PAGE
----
The Planet Friendly Award celebrates companies committing to meaningful meat (dairy, fish, or eggs) reduction targets in their supply.  This year, Italian manufacturer Barilla was singled out for a Special Recognition Award. Since committing in 2012 to go cage free on all shell eggs and egg ingredients, Barilla has successfully implemented cage free eggs across its entire global business, which is no mean feat for a company that operates in over 100 countries. They have also reformulated some of their products which has led to a progressive decrease in the use of eggs as ingredients, reducing greenhouse gas emissions and taking over 350,000 hens out of their global supply.

Dr Tracey Jones was impressed “Whilst the transition to higher welfare production systems is imperative, growing scientific evidence calls for a significant reduction in the overall production and consumption of animal protein.  Barilla’s work to actively reduce egg consumption with the resulting fall in emissions is an excellent example of how this balance can be successfully achieved and deserves to be recognised”

In this age of pandemic, climate and biodiversity emergency, we know there is an urgent need to move to regenerative, nature-friendly farming The Sustainable Food & Farming Award is awarded to businesses that are taking steps to produce higher welfare meat, dairy and eggs in ways that protect, improve and restore wildlife and the environment. There are two categories for this award – the small producer or farmer, and the corporate/large food business award.

The winner of the small Producer category was Lynbreck Croft, a multi-enterprise food producing business that is firmly rooted in farming with nature and high animal welfare principles.  Owners Lynn Cassells and Sandra Baer now produce a diverse range of food from eggs to pork, beef to honey, as well as added value meats and charcuterie.  Recognising that land and animals are our most valuable and essential assets, Lynn and Sandra use regenerative grazing principles, prioritising soil health with a goal to increase biodiversity.  They have planted 30,000 native trees and choose animals that are suited to the UK climate and natural forage.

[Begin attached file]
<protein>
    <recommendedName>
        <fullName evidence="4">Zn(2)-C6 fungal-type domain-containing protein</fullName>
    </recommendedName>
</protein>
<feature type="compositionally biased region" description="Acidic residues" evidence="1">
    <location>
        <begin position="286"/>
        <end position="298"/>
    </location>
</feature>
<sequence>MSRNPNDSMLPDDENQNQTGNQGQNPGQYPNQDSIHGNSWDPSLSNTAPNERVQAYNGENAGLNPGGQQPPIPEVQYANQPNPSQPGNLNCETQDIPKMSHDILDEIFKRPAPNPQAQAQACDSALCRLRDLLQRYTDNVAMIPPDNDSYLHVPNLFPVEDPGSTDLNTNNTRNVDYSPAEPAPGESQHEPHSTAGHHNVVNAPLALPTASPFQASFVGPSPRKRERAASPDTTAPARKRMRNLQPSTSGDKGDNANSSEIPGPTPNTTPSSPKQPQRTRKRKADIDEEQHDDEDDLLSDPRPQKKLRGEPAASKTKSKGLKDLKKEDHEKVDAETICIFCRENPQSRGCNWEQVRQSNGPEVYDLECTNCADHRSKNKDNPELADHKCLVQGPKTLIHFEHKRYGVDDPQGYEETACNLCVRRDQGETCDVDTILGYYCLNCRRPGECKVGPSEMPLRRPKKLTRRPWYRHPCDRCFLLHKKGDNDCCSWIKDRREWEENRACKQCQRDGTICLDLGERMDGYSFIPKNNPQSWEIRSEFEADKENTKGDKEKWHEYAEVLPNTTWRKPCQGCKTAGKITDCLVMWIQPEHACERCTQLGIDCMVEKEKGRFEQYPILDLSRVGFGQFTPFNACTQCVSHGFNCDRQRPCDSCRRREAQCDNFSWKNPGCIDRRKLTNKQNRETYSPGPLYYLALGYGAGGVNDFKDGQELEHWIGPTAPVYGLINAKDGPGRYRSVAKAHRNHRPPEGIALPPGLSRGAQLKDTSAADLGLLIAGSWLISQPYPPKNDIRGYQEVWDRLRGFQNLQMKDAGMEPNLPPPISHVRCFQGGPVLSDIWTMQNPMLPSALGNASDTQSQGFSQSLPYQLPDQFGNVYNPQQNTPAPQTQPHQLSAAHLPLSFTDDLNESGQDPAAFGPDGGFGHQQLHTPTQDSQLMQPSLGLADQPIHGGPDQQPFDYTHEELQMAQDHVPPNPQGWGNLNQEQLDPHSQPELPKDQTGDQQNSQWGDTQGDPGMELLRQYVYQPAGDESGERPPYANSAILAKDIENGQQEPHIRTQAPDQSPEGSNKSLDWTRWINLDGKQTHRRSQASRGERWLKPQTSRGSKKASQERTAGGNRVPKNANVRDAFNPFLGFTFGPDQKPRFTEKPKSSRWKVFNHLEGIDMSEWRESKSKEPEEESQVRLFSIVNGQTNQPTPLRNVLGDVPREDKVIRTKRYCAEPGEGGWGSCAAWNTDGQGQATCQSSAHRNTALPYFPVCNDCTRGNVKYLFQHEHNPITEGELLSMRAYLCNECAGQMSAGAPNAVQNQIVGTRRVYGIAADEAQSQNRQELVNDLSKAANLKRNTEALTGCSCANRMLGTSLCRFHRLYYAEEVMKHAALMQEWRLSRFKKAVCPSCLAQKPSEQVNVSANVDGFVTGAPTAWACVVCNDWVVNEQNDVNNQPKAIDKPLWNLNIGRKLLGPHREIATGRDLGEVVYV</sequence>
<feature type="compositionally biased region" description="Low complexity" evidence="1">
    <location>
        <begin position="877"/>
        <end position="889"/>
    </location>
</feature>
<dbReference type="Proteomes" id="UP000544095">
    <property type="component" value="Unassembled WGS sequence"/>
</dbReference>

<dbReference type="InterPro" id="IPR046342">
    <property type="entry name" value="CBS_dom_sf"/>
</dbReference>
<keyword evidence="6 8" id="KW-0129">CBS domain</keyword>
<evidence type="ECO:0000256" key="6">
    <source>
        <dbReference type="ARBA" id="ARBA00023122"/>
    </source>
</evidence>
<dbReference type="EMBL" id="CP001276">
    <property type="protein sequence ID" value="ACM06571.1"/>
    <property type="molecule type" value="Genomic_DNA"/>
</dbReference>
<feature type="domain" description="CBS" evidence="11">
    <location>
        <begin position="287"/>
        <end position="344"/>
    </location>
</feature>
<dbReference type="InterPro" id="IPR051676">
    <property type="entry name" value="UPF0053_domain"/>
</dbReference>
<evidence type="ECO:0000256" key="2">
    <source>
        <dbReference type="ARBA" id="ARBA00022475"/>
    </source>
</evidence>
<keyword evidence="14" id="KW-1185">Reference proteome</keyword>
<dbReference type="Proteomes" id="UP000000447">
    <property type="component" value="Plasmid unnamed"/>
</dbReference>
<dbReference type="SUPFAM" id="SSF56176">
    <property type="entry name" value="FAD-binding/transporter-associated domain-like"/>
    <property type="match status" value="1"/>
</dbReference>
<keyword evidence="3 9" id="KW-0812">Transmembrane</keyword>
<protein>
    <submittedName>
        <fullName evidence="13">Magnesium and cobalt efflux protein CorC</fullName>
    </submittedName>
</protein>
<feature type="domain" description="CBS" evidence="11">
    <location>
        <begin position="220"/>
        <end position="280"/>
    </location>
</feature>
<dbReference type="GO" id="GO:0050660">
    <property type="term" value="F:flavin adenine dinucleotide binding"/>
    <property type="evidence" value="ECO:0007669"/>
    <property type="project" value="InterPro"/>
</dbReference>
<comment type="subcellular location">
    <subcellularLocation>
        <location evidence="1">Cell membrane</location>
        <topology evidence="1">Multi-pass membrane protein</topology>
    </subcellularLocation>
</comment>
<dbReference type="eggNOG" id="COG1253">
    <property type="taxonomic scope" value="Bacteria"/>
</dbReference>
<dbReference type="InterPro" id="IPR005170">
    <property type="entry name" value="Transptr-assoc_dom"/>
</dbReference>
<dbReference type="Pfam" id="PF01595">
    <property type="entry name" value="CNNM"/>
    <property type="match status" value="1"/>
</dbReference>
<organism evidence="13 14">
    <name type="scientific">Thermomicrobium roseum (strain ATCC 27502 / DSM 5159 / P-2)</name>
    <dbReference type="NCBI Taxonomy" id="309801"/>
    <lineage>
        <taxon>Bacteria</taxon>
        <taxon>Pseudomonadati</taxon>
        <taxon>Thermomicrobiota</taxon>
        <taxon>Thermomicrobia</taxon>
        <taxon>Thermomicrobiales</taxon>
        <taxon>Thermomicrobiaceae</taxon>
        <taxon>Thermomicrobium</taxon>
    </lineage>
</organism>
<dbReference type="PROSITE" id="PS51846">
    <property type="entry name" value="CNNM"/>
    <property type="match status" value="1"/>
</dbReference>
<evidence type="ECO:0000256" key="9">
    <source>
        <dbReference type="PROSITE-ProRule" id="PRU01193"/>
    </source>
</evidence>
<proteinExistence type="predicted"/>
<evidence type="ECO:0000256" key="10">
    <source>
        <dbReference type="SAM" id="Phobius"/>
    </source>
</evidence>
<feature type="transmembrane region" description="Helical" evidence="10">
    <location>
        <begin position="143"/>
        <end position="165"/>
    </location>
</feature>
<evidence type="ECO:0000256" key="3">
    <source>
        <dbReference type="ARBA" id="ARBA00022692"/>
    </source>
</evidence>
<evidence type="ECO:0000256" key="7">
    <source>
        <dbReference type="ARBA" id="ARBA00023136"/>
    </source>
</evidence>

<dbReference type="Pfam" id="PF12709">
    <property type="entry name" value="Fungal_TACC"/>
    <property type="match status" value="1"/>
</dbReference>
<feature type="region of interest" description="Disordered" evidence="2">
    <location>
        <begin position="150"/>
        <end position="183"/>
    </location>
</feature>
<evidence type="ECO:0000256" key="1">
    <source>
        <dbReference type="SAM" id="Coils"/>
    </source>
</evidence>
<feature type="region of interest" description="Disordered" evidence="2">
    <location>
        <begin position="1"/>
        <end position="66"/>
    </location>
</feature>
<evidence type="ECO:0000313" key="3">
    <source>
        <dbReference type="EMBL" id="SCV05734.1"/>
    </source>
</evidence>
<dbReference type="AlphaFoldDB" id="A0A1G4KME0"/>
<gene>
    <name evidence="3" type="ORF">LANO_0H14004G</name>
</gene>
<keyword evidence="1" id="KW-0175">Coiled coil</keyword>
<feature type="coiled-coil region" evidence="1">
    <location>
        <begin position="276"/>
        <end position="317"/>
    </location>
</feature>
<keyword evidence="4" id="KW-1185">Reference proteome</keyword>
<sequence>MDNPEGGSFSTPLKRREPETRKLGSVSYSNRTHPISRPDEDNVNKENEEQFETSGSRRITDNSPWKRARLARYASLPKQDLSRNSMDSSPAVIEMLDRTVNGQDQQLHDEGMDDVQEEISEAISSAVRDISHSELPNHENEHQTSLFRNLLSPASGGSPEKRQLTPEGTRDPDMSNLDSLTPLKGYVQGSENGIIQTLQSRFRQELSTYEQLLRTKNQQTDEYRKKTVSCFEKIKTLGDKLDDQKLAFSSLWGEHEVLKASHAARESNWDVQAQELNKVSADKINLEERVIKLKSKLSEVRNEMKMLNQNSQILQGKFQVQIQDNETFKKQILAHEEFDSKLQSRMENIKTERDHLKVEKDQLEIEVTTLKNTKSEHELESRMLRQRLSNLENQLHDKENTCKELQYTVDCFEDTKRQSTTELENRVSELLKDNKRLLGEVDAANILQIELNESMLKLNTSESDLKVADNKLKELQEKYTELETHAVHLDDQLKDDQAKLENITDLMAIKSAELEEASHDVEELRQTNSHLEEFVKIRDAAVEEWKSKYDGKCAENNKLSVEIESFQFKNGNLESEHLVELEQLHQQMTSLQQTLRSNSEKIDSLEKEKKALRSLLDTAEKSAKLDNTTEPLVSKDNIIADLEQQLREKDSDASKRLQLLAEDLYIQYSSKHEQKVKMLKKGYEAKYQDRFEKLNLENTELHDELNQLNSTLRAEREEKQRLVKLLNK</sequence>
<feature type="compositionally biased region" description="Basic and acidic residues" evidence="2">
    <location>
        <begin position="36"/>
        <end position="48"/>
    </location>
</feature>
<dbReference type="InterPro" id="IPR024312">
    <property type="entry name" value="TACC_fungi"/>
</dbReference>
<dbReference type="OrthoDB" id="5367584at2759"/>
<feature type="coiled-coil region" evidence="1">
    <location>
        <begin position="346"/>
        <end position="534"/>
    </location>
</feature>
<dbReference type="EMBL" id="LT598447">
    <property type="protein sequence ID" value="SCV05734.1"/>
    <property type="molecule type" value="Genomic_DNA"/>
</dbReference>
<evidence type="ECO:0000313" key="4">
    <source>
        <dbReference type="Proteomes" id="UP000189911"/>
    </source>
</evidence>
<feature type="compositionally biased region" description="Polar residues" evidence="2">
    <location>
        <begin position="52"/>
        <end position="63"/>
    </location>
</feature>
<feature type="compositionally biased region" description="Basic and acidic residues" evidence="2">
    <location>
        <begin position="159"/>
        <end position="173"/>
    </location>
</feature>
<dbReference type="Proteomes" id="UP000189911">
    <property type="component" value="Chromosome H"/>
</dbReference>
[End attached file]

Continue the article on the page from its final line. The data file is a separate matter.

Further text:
Hollis Mead is an organic farm whose ethos is to produce high quality organic milk and food whilst at the same time enhancing the environment for wildlife | Credit: Hollis Mead

This year, Compassion also presented a Special Recognition Award in this category to Hollis Mead Organic Dairy – an organic farm specialising in high quality organic milk and food sold directly to the public ‘while enhancing the environment for wildlife’.  Based in Dorset, Hollis Mead’s organic herd of British Friesian crosses are grass fed on organic pastures and only milked once a day with their milk sold via 14 vending machines across Dorset, Devon and Somerset.  Having planted over 15 miles of hedges over the years, wildlife is flourishing, and soil health has also improved dramatically on the farm.

 

Harriet Wilson, Agriculture and Sustainable Sourcing Manager, McDonald’s UK and ROI explains why McDonald’s rely on over 23,000 British and Irish farmers to supply the highest quality food and why McDonald’s has one of the greatest opportunities due to their extensive grazing based system, to address climate change and drive positive change in sustainable food production.